Barbados’ expanding trade with Latin America has started to create some headaches for the Department of Commerce and Consumer Affairs, as that organisation is witnessing substantial breaches in standardization laws relating to labels in a foreign language.
This was revealed by Acting Director at the Department of Commerce and Consumer Affairs Bertram Johnson, who explained that the problem had become more pronounced since the latter part of 2018.
“We were challenged recently with persons importing produce that are labelled in a foreign language, particularly Spanish. This seems to be an emergence resulting from businesses getting more trade out of Latin America. We are finding a lot of these products now coming with the font and different varying labelling written in Spanish,” said Johnson, who noted that dual labelling is allowed provided that the display panel showing content, origin and ingredients, is in English.
He noted that this practice presented a serious danger to consumers, especially in food products, as persons may not be able to discern if the product has ingredients they may be allergic to.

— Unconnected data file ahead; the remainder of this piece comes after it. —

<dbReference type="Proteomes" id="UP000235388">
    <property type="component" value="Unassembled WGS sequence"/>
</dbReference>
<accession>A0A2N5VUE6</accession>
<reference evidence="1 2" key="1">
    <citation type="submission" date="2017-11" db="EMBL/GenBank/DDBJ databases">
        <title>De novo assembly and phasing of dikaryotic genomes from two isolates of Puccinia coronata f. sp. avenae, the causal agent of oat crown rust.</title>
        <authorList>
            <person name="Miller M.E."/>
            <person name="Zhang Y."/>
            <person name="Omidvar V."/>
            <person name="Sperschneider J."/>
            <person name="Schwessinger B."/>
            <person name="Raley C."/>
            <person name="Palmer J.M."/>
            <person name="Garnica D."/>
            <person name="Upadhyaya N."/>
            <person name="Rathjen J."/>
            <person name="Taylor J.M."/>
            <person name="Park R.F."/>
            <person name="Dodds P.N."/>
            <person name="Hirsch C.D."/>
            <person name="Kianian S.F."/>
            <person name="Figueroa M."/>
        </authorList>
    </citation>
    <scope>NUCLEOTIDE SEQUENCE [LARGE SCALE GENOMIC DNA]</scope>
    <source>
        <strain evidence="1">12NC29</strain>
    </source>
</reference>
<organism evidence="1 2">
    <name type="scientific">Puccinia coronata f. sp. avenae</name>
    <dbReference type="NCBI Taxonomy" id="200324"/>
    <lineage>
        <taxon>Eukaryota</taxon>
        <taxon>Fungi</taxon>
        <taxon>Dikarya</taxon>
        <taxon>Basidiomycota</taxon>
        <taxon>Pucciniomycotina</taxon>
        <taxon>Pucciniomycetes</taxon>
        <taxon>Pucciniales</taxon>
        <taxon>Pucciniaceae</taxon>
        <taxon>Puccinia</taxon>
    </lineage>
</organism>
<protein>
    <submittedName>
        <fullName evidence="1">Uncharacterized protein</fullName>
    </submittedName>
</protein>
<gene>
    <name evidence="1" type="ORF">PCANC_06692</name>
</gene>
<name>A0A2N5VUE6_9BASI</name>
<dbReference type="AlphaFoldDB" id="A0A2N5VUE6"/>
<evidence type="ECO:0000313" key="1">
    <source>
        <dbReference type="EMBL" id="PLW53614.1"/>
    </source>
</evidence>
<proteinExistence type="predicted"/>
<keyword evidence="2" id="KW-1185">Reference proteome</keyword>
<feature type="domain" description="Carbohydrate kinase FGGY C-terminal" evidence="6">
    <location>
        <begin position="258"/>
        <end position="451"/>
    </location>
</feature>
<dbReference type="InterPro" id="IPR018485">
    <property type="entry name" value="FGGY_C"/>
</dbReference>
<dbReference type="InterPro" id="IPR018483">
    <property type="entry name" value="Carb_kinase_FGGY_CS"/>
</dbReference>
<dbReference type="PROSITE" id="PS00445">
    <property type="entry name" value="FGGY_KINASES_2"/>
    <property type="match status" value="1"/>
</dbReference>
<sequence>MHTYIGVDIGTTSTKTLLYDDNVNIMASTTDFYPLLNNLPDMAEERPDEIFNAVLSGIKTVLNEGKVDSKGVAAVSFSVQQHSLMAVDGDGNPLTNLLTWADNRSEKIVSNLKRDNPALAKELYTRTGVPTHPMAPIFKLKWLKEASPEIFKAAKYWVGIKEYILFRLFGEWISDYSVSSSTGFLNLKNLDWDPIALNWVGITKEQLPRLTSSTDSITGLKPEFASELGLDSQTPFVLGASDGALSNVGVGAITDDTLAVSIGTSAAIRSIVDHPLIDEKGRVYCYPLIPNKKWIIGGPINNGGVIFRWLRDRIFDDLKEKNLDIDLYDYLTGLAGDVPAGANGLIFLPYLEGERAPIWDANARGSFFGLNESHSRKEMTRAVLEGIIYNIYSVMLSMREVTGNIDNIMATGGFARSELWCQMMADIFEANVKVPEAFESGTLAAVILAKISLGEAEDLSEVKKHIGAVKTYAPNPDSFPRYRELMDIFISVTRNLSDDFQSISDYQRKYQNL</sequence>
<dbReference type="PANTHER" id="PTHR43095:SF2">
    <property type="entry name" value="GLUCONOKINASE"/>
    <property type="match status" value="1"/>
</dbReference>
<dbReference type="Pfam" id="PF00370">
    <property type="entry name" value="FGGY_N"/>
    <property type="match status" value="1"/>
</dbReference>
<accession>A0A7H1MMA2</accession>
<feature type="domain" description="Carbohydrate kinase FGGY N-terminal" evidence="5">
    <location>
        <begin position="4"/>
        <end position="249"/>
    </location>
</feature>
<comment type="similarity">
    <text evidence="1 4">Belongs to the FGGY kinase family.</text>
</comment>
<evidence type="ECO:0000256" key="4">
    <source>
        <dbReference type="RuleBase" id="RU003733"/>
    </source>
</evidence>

“Barbados is not a bilingual society and you could appreciate the danger of consuming something and not understanding the ingredients. You might have health challenges and you might be allergic to certain ingredients. If you don’t discern that ingredient early you might take that product and might have health complications,” he explained.
Johnson revealed that Government has gone through great lengths to stamp out the problem, while at the same time trying not to hinder businesses from thriving.
Johnson added, “in the latter part of 2018 we had a great emergence of that problem, but the department and Ministry by extension was proactive in engaging the various private sector agencies that imported products into Barbados that were carrying those infractions. We also issued a public notice in the newspapers warning persons that this practice can carry a fine and imprisonment. We don’t want to go there because we are here to facilitate commerce, but we need persons to carry out their business legally and safely.”
He revealed that since their campaign, the problem has lessened but not eradicated and said more work still needs to be done to bring all agencies into conformity.
“It is under control right now. I can’t say that it has been removed entirely, but each day we are seeing less of the problem. We are still picking up one or two, but we are working assiduously to bring everyone into conformity,” he stressed.
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